More than seven months after a Miramar woman — a nurse and a mother of four — vanished on her way to work, police have named someone who they believe has information on what they’re now calling a homicide.
That person, the father of one of the missing woman’s children, has been charged repeatedly with domestic violence, but has always managed to avoid convictions. Jack Freeman Jr. also happens to be the husband of the missing woman, Stephanie Ray Clemons — though family members who claim to be close to Clemons didn’t even know the couple was married.
On Thursday, Miramar Detective Mark Moretti explained how the strange disappearance of Clemons morphed from a missing-person case to a homicide about three months after the woman disappeared. And family members told of the pain they’ve endured the past seven months and implored the public to help them find Clemons’ killer.
“We really want to bring her home. We miss her,” Clemons’ sister, Sylvia Ray, said during a briefing at Miramar police headquarters. “She really didn’t deserve what happened to her. She just wanted a better life.”
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Copies of search warrants obtained by the Miami Herald show Miramar police pinned cellphone activity from Clemons to an area where they believe Freeman was staying near the time of her disappearance, even though Freeman told detectives he hadn’t contacted her in over a month. And police said Freeman took a polygraph test four days after Clemons went missing and that the test showed deception on all the answers.
According to police and family, Clemons, 55 at the time of her disappearance, was last spotted on May 20 just outside her home on Venetian Street in the eastern part of the city. Her sister said she was on her way to work at Jackson Memorial Hospital, but never showed up. Ray said detectives combed through video from the local transit she took to work in Miami every day, but found no trace of Clemons.
“She never got to the bus that day,” Ray said.
A day earlier, on Ray’s birthday, the sisters had lunch together. Then, Ray said, she spoke with her sister before she left for work on May 20. And though Clemons had near-perfect attendance at work, where she was a phlebotomist, the hospital didn’t call to say Clemons had not shown up for work for four days.
The story of the missing woman didn’t draw headlines until about a week later. Moretti, one of the lead detectives on the case, said that by then police had already spoken with Freeman, who lied to them and is no longer co-operating with police. Efforts to reach Freeman on Thursday failed.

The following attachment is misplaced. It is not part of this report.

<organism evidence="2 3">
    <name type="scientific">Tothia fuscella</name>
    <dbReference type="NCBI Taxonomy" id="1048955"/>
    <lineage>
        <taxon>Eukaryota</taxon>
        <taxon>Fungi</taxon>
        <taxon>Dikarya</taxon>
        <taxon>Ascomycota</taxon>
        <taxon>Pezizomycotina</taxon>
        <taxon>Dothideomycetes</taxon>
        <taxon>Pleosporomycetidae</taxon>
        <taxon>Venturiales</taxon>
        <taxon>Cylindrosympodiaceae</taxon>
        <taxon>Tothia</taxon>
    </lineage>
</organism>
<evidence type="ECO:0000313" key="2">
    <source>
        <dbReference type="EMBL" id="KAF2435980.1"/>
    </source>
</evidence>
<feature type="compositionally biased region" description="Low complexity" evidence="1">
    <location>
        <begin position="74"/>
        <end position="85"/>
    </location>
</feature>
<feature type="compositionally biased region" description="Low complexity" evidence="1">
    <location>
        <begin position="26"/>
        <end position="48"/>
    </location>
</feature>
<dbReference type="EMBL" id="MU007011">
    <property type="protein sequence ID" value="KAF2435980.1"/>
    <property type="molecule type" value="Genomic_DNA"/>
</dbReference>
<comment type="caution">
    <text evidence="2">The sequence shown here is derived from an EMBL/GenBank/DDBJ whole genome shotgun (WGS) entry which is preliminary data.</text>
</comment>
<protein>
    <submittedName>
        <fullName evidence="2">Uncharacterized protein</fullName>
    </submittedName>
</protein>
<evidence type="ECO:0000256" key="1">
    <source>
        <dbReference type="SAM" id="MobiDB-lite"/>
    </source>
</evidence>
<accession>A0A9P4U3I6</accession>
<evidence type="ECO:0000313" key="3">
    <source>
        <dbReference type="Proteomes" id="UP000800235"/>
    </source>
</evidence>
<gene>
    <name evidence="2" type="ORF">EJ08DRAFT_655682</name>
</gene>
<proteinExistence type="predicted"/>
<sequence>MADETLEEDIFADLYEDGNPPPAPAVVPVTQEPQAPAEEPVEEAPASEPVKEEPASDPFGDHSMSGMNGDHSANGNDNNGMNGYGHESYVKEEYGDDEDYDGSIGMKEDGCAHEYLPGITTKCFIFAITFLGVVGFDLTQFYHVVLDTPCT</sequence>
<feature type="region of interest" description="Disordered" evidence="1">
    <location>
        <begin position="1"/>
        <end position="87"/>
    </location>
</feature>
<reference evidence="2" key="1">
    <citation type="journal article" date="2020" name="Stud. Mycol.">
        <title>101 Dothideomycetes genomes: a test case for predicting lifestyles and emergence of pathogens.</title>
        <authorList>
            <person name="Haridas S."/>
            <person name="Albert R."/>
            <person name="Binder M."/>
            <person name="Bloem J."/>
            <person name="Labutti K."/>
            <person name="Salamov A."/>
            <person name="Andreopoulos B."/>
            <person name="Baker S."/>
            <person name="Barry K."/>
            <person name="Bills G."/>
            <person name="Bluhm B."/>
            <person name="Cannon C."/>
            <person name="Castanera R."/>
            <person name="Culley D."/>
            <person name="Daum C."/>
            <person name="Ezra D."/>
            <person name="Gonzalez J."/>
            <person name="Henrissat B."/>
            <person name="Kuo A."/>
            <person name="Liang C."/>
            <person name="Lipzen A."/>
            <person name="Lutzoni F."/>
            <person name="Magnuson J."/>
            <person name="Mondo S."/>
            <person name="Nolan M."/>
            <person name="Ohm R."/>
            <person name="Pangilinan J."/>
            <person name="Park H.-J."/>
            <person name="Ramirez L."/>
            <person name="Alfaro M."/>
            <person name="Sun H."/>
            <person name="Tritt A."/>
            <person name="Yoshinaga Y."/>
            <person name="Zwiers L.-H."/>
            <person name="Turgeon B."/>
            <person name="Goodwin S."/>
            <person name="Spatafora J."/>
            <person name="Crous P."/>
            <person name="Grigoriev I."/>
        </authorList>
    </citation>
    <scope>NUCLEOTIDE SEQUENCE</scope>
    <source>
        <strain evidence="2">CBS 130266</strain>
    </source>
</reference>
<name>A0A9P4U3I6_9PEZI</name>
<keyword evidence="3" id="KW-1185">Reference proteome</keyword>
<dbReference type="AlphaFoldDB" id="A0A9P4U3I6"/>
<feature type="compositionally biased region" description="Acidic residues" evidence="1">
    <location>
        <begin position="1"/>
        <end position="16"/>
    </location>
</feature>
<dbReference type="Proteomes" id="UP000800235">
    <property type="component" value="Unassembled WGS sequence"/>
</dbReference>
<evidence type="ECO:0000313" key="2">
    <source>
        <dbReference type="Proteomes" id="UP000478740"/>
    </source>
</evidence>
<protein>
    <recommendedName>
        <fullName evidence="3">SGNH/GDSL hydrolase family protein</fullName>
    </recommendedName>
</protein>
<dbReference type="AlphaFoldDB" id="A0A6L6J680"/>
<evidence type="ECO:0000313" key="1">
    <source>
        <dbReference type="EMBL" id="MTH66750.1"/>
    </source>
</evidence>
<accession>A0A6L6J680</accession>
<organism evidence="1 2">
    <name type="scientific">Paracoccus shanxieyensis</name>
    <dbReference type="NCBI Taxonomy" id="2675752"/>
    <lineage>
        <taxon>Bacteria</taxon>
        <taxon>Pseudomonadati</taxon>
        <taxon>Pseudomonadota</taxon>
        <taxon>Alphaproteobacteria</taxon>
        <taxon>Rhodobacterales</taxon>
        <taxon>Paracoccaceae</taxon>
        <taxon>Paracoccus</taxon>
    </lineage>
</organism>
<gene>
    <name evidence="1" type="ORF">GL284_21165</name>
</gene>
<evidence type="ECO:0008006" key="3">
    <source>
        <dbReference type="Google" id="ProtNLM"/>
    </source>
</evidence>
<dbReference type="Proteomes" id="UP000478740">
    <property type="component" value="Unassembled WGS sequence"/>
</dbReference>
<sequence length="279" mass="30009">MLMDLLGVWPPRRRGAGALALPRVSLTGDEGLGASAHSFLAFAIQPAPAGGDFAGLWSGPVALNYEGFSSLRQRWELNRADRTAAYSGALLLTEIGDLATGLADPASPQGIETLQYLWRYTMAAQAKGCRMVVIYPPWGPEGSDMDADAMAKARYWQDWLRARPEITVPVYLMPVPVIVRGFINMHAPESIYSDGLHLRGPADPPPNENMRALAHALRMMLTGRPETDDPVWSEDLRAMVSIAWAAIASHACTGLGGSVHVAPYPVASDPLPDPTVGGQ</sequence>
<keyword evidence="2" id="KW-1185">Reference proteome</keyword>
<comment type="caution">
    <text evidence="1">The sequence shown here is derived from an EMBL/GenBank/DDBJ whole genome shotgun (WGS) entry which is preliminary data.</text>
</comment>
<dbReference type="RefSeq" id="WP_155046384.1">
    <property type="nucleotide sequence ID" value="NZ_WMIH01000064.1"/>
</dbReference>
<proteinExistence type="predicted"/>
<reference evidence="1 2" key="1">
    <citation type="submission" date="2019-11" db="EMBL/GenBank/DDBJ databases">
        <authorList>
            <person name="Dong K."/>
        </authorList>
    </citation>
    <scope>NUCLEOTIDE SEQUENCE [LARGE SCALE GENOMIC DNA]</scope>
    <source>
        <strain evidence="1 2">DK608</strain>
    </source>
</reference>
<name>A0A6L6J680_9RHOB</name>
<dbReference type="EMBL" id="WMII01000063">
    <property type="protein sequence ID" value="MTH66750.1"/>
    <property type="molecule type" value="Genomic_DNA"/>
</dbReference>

Police also spoke with Freeman’s girlfriend, a woman who police and Clemons’ family said Freeman often spent time with even during his relationship with Clemons. Clemons and Freeman never lived together. And, Ray said, she didn’t learn Freeman and Clemons were married until after her sister went missing. The couple married in 2016.
Moretti said it was about three months into the investigation, some time in August, when police began working the case as a homicide. He said robbery was ruled out because Clemons’ belongings seemed to be in order and her 2018 red Volkswagen Jetta remained where it had been parked, her wallet under its seat with credit cards and $300 cash.
Investigators searched for forensic evidence in Clemons’ and Freeman’s vehicles, in nearby fields and apartments. No physical evidence has been uncovered that links Freeman to the crime, Moretti said.
The belief that she was killed is based on “irregular patterns,” Moretti said. “Miss [Clemons] never missed a day of work. She was always in contact with family. Cars were not moved or tampered with.”
Moretti said police began to focus on Freeman after uncovering 22 separate reports of domestic violence involving Clemons and other women. He wasn’t charged in any of the incidents, Moretti said. Florida Department of Law Enforcement records show that between 2001 and 2017 Freeman was arrested in Broward County on domestic violence charges five times and each case was dropped. In 2007, state records show, he was arrested on a charge of aggravated battery with a deadly weapon. That case was also dropped.
According to a search warrant obtained by Miramar police, records show Clemons’ phone was used near her husband’s girlfriend’s home on May 22, two days after she failed to show up for work. Police said Freeman at the time told them he hadn’t had contact with Clemons for over month.
But records show several texts between the two in which they were fighting, police said, including one at 11:30 p.m. on the day Clemons disappeared in which she told Freeman “...you hurt my mouth last night.”
Freeman agreed to talk to police on May 24. That day he also agreed to take a lie detector test. The polygrapher asked him three questions: Regarding Stephanie, are you going to lie to us today? Do you have any knowledge of Stephanie’s whereabouts? And, do you know where Stephanie is?
“Jack Freeman showed deception on all three questions,” the polygrapher wrote.
When he was asked about the discrepancy between the texts and his earlier statement that he hadn’t contacted Clemons in over a month, police said Freeman left the station for the hospital with stomach pains. He hasn’t spoken with police since.
Now, almost eight months later, Clemons’ sister just wants whatever peace comes with knowing what happened to her sister and where she’s been.
“The whole family is hurting because we don’t know what happened to her,” Ray said. “I want them to find my sister. I want them to bring her home. And if they find anyone who had anything to do with it, I want them to pay for it.”